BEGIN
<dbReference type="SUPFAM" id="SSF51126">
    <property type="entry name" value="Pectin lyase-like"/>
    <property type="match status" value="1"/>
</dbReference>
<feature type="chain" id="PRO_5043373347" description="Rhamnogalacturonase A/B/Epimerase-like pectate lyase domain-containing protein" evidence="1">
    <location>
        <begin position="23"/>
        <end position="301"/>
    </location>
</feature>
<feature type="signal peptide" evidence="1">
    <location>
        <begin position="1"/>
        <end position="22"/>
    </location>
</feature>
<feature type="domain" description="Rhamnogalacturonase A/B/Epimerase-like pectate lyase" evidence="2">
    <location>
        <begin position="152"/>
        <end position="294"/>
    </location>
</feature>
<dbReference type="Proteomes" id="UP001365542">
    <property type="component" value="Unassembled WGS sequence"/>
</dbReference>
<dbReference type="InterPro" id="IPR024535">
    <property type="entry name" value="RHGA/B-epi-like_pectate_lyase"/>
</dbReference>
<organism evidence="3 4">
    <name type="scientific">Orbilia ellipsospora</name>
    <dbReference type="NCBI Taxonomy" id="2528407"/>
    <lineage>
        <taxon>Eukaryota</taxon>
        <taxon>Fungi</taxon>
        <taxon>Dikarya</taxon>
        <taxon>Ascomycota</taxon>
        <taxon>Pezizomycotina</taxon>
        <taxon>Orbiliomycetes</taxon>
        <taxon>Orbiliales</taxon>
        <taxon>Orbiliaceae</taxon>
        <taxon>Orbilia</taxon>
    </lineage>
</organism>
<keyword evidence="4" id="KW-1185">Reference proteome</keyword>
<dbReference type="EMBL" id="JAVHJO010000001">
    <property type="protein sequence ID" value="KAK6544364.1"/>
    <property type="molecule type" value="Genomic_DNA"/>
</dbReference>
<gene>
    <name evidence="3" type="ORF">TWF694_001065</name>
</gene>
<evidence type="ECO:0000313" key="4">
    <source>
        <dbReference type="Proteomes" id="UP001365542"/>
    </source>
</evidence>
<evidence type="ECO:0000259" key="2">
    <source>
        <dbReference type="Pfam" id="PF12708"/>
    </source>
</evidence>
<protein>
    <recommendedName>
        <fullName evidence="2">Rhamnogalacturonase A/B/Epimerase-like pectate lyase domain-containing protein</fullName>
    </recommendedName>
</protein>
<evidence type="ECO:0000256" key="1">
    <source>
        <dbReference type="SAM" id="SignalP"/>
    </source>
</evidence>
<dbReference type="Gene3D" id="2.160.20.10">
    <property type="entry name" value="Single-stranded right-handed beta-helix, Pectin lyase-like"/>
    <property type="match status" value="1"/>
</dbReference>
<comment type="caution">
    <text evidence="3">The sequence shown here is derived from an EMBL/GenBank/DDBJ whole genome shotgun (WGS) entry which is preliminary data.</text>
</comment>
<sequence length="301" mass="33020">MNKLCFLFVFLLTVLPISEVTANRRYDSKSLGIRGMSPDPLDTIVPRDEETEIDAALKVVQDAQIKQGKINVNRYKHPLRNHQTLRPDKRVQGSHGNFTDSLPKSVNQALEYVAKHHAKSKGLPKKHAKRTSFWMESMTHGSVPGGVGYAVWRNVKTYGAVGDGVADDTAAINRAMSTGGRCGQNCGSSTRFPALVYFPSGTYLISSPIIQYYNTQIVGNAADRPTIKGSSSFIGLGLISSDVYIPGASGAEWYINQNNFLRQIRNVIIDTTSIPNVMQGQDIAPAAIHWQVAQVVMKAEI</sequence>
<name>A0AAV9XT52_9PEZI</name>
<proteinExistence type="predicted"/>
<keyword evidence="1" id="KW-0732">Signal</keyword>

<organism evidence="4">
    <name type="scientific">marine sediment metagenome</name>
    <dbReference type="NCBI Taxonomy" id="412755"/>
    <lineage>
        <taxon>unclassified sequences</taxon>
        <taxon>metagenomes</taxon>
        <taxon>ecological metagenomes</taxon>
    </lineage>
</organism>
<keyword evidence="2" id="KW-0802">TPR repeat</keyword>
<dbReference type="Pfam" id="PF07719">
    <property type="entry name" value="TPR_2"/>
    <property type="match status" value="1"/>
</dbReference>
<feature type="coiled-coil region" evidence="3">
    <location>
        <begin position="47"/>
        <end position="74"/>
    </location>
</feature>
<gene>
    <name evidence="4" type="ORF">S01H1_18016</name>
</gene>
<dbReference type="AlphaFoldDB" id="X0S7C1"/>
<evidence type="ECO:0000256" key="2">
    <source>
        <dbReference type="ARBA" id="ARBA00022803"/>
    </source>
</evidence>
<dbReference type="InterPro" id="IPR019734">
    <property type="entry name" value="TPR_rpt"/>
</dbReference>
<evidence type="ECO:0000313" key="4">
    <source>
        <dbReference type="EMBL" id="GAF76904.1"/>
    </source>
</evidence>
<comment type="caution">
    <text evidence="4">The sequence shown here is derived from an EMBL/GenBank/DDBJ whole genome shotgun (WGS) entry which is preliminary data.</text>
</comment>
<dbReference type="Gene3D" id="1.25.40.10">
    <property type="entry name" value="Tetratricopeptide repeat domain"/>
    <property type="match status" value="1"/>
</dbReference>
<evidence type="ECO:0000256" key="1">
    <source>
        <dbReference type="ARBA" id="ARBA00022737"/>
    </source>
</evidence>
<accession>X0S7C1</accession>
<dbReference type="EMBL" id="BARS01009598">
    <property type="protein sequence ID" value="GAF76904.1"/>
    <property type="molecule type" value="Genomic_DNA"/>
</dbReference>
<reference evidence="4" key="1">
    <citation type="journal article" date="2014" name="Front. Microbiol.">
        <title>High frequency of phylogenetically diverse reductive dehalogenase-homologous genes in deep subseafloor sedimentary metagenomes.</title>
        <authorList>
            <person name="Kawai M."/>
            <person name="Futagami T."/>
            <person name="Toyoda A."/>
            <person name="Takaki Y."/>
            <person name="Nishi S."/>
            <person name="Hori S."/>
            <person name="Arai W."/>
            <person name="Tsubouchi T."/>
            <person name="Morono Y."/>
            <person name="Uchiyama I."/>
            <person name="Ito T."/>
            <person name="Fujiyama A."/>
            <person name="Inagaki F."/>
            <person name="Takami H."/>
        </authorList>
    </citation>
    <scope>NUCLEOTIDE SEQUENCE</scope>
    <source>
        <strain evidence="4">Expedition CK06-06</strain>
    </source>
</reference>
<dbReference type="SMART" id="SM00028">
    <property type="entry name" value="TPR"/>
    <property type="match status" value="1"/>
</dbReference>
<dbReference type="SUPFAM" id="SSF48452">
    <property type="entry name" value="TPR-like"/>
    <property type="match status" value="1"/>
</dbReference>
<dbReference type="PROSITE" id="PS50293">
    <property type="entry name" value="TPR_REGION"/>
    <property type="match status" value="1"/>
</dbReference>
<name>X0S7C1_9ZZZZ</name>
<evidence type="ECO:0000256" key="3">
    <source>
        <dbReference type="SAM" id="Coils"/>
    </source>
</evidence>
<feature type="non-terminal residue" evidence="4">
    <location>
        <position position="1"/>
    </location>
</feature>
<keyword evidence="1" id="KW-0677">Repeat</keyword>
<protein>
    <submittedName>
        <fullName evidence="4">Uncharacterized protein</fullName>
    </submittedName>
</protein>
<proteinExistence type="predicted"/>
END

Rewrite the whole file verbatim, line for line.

<dbReference type="SUPFAM" id="SSF51126">
    <property type="entry name" value="Pectin lyase-like"/>
    <property type="match status" value="1"/>
</dbReference>
<feature type="chain" id="PRO_5043373347" description="Rhamnogalacturonase A/B/Epimerase-like pectate lyase domain-containing protein" evidence="1">
    <location>
        <begin position="23"/>
        <end position="301"/>
    </location>
</feature>
<feature type="signal peptide" evidence="1">
    <location>
        <begin position="1"/>
        <end position="22"/>
    </location>
</feature>
<feature type="domain" description="Rhamnogalacturonase A/B/Epimerase-like pectate lyase" evidence="2">
    <location>
        <begin position="152"/>
        <end position="294"/>
    </location>
</feature>
<dbReference type="Proteomes" id="UP001365542">
    <property type="component" value="Unassembled WGS sequence"/>
</dbReference>
<dbReference type="InterPro" id="IPR024535">
    <property type="entry name" value="RHGA/B-epi-like_pectate_lyase"/>
</dbReference>
<organism evidence="3 4">
    <name type="scientific">Orbilia ellipsospora</name>
    <dbReference type="NCBI Taxonomy" id="2528407"/>
    <lineage>
        <taxon>Eukaryota</taxon>
        <taxon>Fungi</taxon>
        <taxon>Dikarya</taxon>
        <taxon>Ascomycota</taxon>
        <taxon>Pezizomycotina</taxon>
        <taxon>Orbiliomycetes</taxon>
        <taxon>Orbiliales</taxon>
        <taxon>Orbiliaceae</taxon>
        <taxon>Orbilia</taxon>
    </lineage>
</organism>
<keyword evidence="4" id="KW-1185">Reference proteome</keyword>
<dbReference type="EMBL" id="JAVHJO010000001">
    <property type="protein sequence ID" value="KAK6544364.1"/>
    <property type="molecule type" value="Genomic_DNA"/>
</dbReference>
<gene>
    <name evidence="3" type="ORF">TWF694_001065</name>
</gene>
<evidence type="ECO:0000313" key="4">
    <source>
        <dbReference type="Proteomes" id="UP001365542"/>
    </source>
</evidence>
<evidence type="ECO:0000259" key="2">
    <source>
        <dbReference type="Pfam" id="PF12708"/>
    </source>
</evidence>
<protein>
    <recommendedName>
        <fullName evidence="2">Rhamnogalacturonase A/B/Epimerase-like pectate lyase domain-containing protein</fullName>
    </recommendedName>
</protein>
<evidence type="ECO:0000256" key="1">
    <source>
        <dbReference type="SAM" id="SignalP"/>
    </source>
</evidence>
<dbReference type="Gene3D" id="2.160.20.10">
    <property type="entry name" value="Single-stranded right-handed beta-helix, Pectin lyase-like"/>
    <property type="match status" value="1"/>
</dbReference>
<comment type="caution">
    <text evidence="3">The sequence shown here is derived from an EMBL/GenBank/DDBJ whole genome shotgun (WGS) entry which is preliminary data.</text>
</comment>
<sequence length="301" mass="33020">MNKLCFLFVFLLTVLPISEVTANRRYDSKSLGIRGMSPDPLDTIVPRDEETEIDAALKVVQDAQIKQGKINVNRYKHPLRNHQTLRPDKRVQGSHGNFTDSLPKSVNQALEYVAKHHAKSKGLPKKHAKRTSFWMESMTHGSVPGGVGYAVWRNVKTYGAVGDGVADDTAAINRAMSTGGRCGQNCGSSTRFPALVYFPSGTYLISSPIIQYYNTQIVGNAADRPTIKGSSSFIGLGLISSDVYIPGASGAEWYINQNNFLRQIRNVIIDTTSIPNVMQGQDIAPAAIHWQVAQVVMKAEI</sequence>
<name>A0AAV9XT52_9PEZI</name>
<proteinExistence type="predicted"/>
<keyword evidence="1" id="KW-0732">Signal</keyword>

<organism evidence="4">
    <name type="scientific">marine sediment metagenome</name>
    <dbReference type="NCBI Taxonomy" id="412755"/>
    <lineage>
        <taxon>unclassified sequences</taxon>
        <taxon>metagenomes</taxon>
        <taxon>ecological metagenomes</taxon>
    </lineage>
</organism>
<keyword evidence="2" id="KW-0802">TPR repeat</keyword>
<dbReference type="Pfam" id="PF07719">
    <property type="entry name" value="TPR_2"/>
    <property type="match status" value="1"/>
</dbReference>
<feature type="coiled-coil region" evidence="3">
    <location>
        <begin position="47"/>
        <end position="74"/>
    </location>
</feature>
<gene>
    <name evidence="4" type="ORF">S01H1_18016</name>
</gene>
<dbReference type="AlphaFoldDB" id="X0S7C1"/>
<evidence type="ECO:0000256" key="2">
    <source>
        <dbReference type="ARBA" id="ARBA00022803"/>
    </source>
</evidence>
<dbReference type="InterPro" id="IPR019734">
    <property type="entry name" value="TPR_rpt"/>
</dbReference>
<evidence type="ECO:0000313" key="4">
    <source>
        <dbReference type="EMBL" id="GAF76904.1"/>
    </source>
</evidence>
<comment type="caution">
    <text evidence="4">The sequence shown here is derived from an EMBL/GenBank/DDBJ whole genome shotgun (WGS) entry which is preliminary data.</text>
</comment>
<dbReference type="Gene3D" id="1.25.40.10">
    <property type="entry name" value="Tetratricopeptide repeat domain"/>
    <property type="match status" value="1"/>
</dbReference>
<evidence type="ECO:0000256" key="1">
    <source>
        <dbReference type="ARBA" id="ARBA00022737"/>
    </source>
</evidence>
<accession>X0S7C1</accession>
<dbReference type="EMBL" id="BARS01009598">
    <property type="protein sequence ID" value="GAF76904.1"/>
    <property type="molecule type" value="Genomic_DNA"/>
</dbReference>
<reference evidence="4" key="1">
    <citation type="journal article" date="2014" name="Front. Microbiol.">
        <title>High frequency of phylogenetically diverse reductive dehalogenase-homologous genes in deep subseafloor sedimentary metagenomes.</title>
        <authorList>
            <person name="Kawai M."/>
            <person name="Futagami T."/>
            <person name="Toyoda A."/>
            <person name="Takaki Y."/>
            <person name="Nishi S."/>
            <person name="Hori S."/>
            <person name="Arai W."/>
            <person name="Tsubouchi T."/>
            <person name="Morono Y."/>
            <person name="Uchiyama I."/>
            <person name="Ito T."/>
            <person name="Fujiyama A."/>
            <person name="Inagaki F."/>
            <person name="Takami H."/>
        </authorList>
    </citation>
    <scope>NUCLEOTIDE SEQUENCE</scope>
    <source>
        <strain evidence="4">Expedition CK06-06</strain>
    </source>
</reference>
<dbReference type="SMART" id="SM00028">
    <property type="entry name" value="TPR"/>
    <property type="match status" value="1"/>
</dbReference>
<dbReference type="SUPFAM" id="SSF48452">
    <property type="entry name" value="TPR-like"/>
    <property type="match status" value="1"/>
</dbReference>
<dbReference type="PROSITE" id="PS50293">
    <property type="entry name" value="TPR_REGION"/>
    <property type="match status" value="1"/>
</dbReference>
<name>X0S7C1_9ZZZZ</name>
<evidence type="ECO:0000256" key="3">
    <source>
        <dbReference type="SAM" id="Coils"/>
    </source>
</evidence>
<feature type="non-terminal residue" evidence="4">
    <location>
        <position position="1"/>
    </location>
</feature>
<keyword evidence="1" id="KW-0677">Repeat</keyword>
<protein>
    <submittedName>
        <fullName evidence="4">Uncharacterized protein</fullName>
    </submittedName>
</protein>
<proteinExistence type="predicted"/>